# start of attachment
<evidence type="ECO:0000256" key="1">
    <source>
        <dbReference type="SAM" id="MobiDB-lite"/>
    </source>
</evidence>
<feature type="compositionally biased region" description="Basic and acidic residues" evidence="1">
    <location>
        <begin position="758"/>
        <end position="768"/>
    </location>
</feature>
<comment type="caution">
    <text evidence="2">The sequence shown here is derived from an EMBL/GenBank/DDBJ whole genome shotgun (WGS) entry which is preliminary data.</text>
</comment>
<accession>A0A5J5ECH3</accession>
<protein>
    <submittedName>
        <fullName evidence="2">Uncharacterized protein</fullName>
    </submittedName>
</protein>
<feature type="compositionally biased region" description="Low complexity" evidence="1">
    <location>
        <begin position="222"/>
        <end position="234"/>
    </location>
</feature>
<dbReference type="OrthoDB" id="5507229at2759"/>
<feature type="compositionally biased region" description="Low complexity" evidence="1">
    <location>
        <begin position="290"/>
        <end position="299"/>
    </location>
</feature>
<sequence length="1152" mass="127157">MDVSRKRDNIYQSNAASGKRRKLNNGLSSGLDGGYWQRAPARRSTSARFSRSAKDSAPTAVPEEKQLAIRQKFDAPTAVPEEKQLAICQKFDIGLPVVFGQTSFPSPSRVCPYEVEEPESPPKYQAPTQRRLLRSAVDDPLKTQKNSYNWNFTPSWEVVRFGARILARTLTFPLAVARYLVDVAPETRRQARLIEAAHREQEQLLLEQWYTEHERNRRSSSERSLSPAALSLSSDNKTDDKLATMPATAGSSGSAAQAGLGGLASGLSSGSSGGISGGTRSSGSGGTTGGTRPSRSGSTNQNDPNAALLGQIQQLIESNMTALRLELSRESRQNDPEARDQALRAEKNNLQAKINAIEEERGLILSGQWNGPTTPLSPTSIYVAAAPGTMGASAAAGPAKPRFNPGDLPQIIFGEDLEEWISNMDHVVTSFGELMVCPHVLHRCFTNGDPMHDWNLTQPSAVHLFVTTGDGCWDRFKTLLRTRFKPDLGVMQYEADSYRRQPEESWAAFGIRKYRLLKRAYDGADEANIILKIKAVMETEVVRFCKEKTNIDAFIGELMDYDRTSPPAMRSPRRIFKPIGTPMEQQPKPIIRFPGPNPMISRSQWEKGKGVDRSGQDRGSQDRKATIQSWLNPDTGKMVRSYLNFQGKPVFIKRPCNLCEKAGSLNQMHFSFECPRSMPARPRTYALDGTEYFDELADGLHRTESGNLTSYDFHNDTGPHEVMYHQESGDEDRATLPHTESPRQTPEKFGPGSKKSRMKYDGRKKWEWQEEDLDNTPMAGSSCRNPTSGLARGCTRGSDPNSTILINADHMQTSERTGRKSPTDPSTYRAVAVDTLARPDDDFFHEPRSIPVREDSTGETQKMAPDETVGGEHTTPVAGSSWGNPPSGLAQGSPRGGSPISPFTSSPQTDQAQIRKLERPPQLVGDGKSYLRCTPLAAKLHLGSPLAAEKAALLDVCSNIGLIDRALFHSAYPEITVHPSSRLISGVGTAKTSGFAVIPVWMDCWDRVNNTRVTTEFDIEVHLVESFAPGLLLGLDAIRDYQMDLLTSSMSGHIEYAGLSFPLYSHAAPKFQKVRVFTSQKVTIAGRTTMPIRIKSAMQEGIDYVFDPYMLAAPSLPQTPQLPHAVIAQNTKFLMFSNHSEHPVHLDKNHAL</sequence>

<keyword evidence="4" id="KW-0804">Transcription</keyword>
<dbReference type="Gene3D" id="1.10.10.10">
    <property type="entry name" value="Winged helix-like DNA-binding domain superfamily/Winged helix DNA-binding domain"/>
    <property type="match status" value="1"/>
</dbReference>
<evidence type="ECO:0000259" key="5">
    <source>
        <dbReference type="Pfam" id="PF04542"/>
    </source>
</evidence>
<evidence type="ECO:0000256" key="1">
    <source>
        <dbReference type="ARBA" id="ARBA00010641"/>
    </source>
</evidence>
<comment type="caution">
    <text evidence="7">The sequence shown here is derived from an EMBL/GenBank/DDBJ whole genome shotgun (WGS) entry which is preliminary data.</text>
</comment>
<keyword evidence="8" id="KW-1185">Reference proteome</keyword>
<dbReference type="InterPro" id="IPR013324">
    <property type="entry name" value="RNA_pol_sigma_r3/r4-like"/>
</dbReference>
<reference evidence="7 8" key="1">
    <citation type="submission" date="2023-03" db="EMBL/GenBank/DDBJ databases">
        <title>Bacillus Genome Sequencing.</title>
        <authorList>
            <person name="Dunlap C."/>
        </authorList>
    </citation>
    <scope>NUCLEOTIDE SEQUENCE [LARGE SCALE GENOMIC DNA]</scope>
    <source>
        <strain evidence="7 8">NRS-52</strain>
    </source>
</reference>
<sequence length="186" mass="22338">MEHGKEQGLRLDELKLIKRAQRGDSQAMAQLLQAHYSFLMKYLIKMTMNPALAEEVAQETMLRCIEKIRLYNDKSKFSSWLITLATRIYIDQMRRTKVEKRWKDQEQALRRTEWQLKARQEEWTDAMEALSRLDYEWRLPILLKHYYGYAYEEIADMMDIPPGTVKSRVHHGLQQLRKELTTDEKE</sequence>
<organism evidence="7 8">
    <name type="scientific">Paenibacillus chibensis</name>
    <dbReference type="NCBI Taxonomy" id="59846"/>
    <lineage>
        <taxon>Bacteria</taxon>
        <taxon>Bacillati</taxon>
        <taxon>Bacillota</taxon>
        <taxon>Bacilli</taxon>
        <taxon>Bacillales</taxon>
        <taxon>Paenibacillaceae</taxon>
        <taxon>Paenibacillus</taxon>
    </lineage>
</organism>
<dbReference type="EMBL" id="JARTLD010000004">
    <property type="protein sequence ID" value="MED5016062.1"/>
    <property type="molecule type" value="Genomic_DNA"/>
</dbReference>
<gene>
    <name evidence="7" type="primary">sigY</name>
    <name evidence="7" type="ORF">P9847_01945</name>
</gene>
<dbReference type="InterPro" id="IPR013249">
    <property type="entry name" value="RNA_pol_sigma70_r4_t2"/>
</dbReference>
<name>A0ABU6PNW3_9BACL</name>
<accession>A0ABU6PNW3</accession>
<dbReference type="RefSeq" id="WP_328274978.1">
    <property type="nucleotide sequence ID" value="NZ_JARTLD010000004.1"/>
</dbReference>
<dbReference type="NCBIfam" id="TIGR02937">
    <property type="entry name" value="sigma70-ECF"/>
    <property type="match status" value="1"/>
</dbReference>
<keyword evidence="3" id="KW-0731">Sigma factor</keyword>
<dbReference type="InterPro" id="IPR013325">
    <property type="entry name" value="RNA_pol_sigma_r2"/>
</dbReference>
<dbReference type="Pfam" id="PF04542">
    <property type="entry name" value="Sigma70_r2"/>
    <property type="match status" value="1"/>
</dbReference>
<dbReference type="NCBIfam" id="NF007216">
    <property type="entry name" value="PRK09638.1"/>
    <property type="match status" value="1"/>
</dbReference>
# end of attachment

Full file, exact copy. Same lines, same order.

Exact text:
<evidence type="ECO:0000256" key="1">
    <source>
        <dbReference type="SAM" id="MobiDB-lite"/>
    </source>
</evidence>
<feature type="compositionally biased region" description="Basic and acidic residues" evidence="1">
    <location>
        <begin position="758"/>
        <end position="768"/>
    </location>
</feature>
<comment type="caution">
    <text evidence="2">The sequence shown here is derived from an EMBL/GenBank/DDBJ whole genome shotgun (WGS) entry which is preliminary data.</text>
</comment>
<accession>A0A5J5ECH3</accession>
<protein>
    <submittedName>
        <fullName evidence="2">Uncharacterized protein</fullName>
    </submittedName>
</protein>
<feature type="compositionally biased region" description="Low complexity" evidence="1">
    <location>
        <begin position="222"/>
        <end position="234"/>
    </location>
</feature>
<dbReference type="OrthoDB" id="5507229at2759"/>
<feature type="compositionally biased region" description="Low complexity" evidence="1">
    <location>
        <begin position="290"/>
        <end position="299"/>
    </location>
</feature>
<sequence length="1152" mass="127157">MDVSRKRDNIYQSNAASGKRRKLNNGLSSGLDGGYWQRAPARRSTSARFSRSAKDSAPTAVPEEKQLAIRQKFDAPTAVPEEKQLAICQKFDIGLPVVFGQTSFPSPSRVCPYEVEEPESPPKYQAPTQRRLLRSAVDDPLKTQKNSYNWNFTPSWEVVRFGARILARTLTFPLAVARYLVDVAPETRRQARLIEAAHREQEQLLLEQWYTEHERNRRSSSERSLSPAALSLSSDNKTDDKLATMPATAGSSGSAAQAGLGGLASGLSSGSSGGISGGTRSSGSGGTTGGTRPSRSGSTNQNDPNAALLGQIQQLIESNMTALRLELSRESRQNDPEARDQALRAEKNNLQAKINAIEEERGLILSGQWNGPTTPLSPTSIYVAAAPGTMGASAAAGPAKPRFNPGDLPQIIFGEDLEEWISNMDHVVTSFGELMVCPHVLHRCFTNGDPMHDWNLTQPSAVHLFVTTGDGCWDRFKTLLRTRFKPDLGVMQYEADSYRRQPEESWAAFGIRKYRLLKRAYDGADEANIILKIKAVMETEVVRFCKEKTNIDAFIGELMDYDRTSPPAMRSPRRIFKPIGTPMEQQPKPIIRFPGPNPMISRSQWEKGKGVDRSGQDRGSQDRKATIQSWLNPDTGKMVRSYLNFQGKPVFIKRPCNLCEKAGSLNQMHFSFECPRSMPARPRTYALDGTEYFDELADGLHRTESGNLTSYDFHNDTGPHEVMYHQESGDEDRATLPHTESPRQTPEKFGPGSKKSRMKYDGRKKWEWQEEDLDNTPMAGSSCRNPTSGLARGCTRGSDPNSTILINADHMQTSERTGRKSPTDPSTYRAVAVDTLARPDDDFFHEPRSIPVREDSTGETQKMAPDETVGGEHTTPVAGSSWGNPPSGLAQGSPRGGSPISPFTSSPQTDQAQIRKLERPPQLVGDGKSYLRCTPLAAKLHLGSPLAAEKAALLDVCSNIGLIDRALFHSAYPEITVHPSSRLISGVGTAKTSGFAVIPVWMDCWDRVNNTRVTTEFDIEVHLVESFAPGLLLGLDAIRDYQMDLLTSSMSGHIEYAGLSFPLYSHAAPKFQKVRVFTSQKVTIAGRTTMPIRIKSAMQEGIDYVFDPYMLAAPSLPQTPQLPHAVIAQNTKFLMFSNHSEHPVHLDKNHAL</sequence>

<keyword evidence="4" id="KW-0804">Transcription</keyword>
<dbReference type="Gene3D" id="1.10.10.10">
    <property type="entry name" value="Winged helix-like DNA-binding domain superfamily/Winged helix DNA-binding domain"/>
    <property type="match status" value="1"/>
</dbReference>
<evidence type="ECO:0000259" key="5">
    <source>
        <dbReference type="Pfam" id="PF04542"/>
    </source>
</evidence>
<evidence type="ECO:0000256" key="1">
    <source>
        <dbReference type="ARBA" id="ARBA00010641"/>
    </source>
</evidence>
<comment type="caution">
    <text evidence="7">The sequence shown here is derived from an EMBL/GenBank/DDBJ whole genome shotgun (WGS) entry which is preliminary data.</text>
</comment>
<keyword evidence="8" id="KW-1185">Reference proteome</keyword>
<dbReference type="InterPro" id="IPR013324">
    <property type="entry name" value="RNA_pol_sigma_r3/r4-like"/>
</dbReference>
<reference evidence="7 8" key="1">
    <citation type="submission" date="2023-03" db="EMBL/GenBank/DDBJ databases">
        <title>Bacillus Genome Sequencing.</title>
        <authorList>
            <person name="Dunlap C."/>
        </authorList>
    </citation>
    <scope>NUCLEOTIDE SEQUENCE [LARGE SCALE GENOMIC DNA]</scope>
    <source>
        <strain evidence="7 8">NRS-52</strain>
    </source>
</reference>
<sequence length="186" mass="22338">MEHGKEQGLRLDELKLIKRAQRGDSQAMAQLLQAHYSFLMKYLIKMTMNPALAEEVAQETMLRCIEKIRLYNDKSKFSSWLITLATRIYIDQMRRTKVEKRWKDQEQALRRTEWQLKARQEEWTDAMEALSRLDYEWRLPILLKHYYGYAYEEIADMMDIPPGTVKSRVHHGLQQLRKELTTDEKE</sequence>
<organism evidence="7 8">
    <name type="scientific">Paenibacillus chibensis</name>
    <dbReference type="NCBI Taxonomy" id="59846"/>
    <lineage>
        <taxon>Bacteria</taxon>
        <taxon>Bacillati</taxon>
        <taxon>Bacillota</taxon>
        <taxon>Bacilli</taxon>
        <taxon>Bacillales</taxon>
        <taxon>Paenibacillaceae</taxon>
        <taxon>Paenibacillus</taxon>
    </lineage>
</organism>
<dbReference type="EMBL" id="JARTLD010000004">
    <property type="protein sequence ID" value="MED5016062.1"/>
    <property type="molecule type" value="Genomic_DNA"/>
</dbReference>
<gene>
    <name evidence="7" type="primary">sigY</name>
    <name evidence="7" type="ORF">P9847_01945</name>
</gene>
<dbReference type="InterPro" id="IPR013249">
    <property type="entry name" value="RNA_pol_sigma70_r4_t2"/>
</dbReference>
<name>A0ABU6PNW3_9BACL</name>
<accession>A0ABU6PNW3</accession>
<dbReference type="RefSeq" id="WP_328274978.1">
    <property type="nucleotide sequence ID" value="NZ_JARTLD010000004.1"/>
</dbReference>
<dbReference type="NCBIfam" id="TIGR02937">
    <property type="entry name" value="sigma70-ECF"/>
    <property type="match status" value="1"/>
</dbReference>
<keyword evidence="3" id="KW-0731">Sigma factor</keyword>
<dbReference type="InterPro" id="IPR013325">
    <property type="entry name" value="RNA_pol_sigma_r2"/>
</dbReference>
<dbReference type="Pfam" id="PF04542">
    <property type="entry name" value="Sigma70_r2"/>
    <property type="match status" value="1"/>
</dbReference>
<dbReference type="NCBIfam" id="NF007216">
    <property type="entry name" value="PRK09638.1"/>
    <property type="match status" value="1"/>
</dbReference>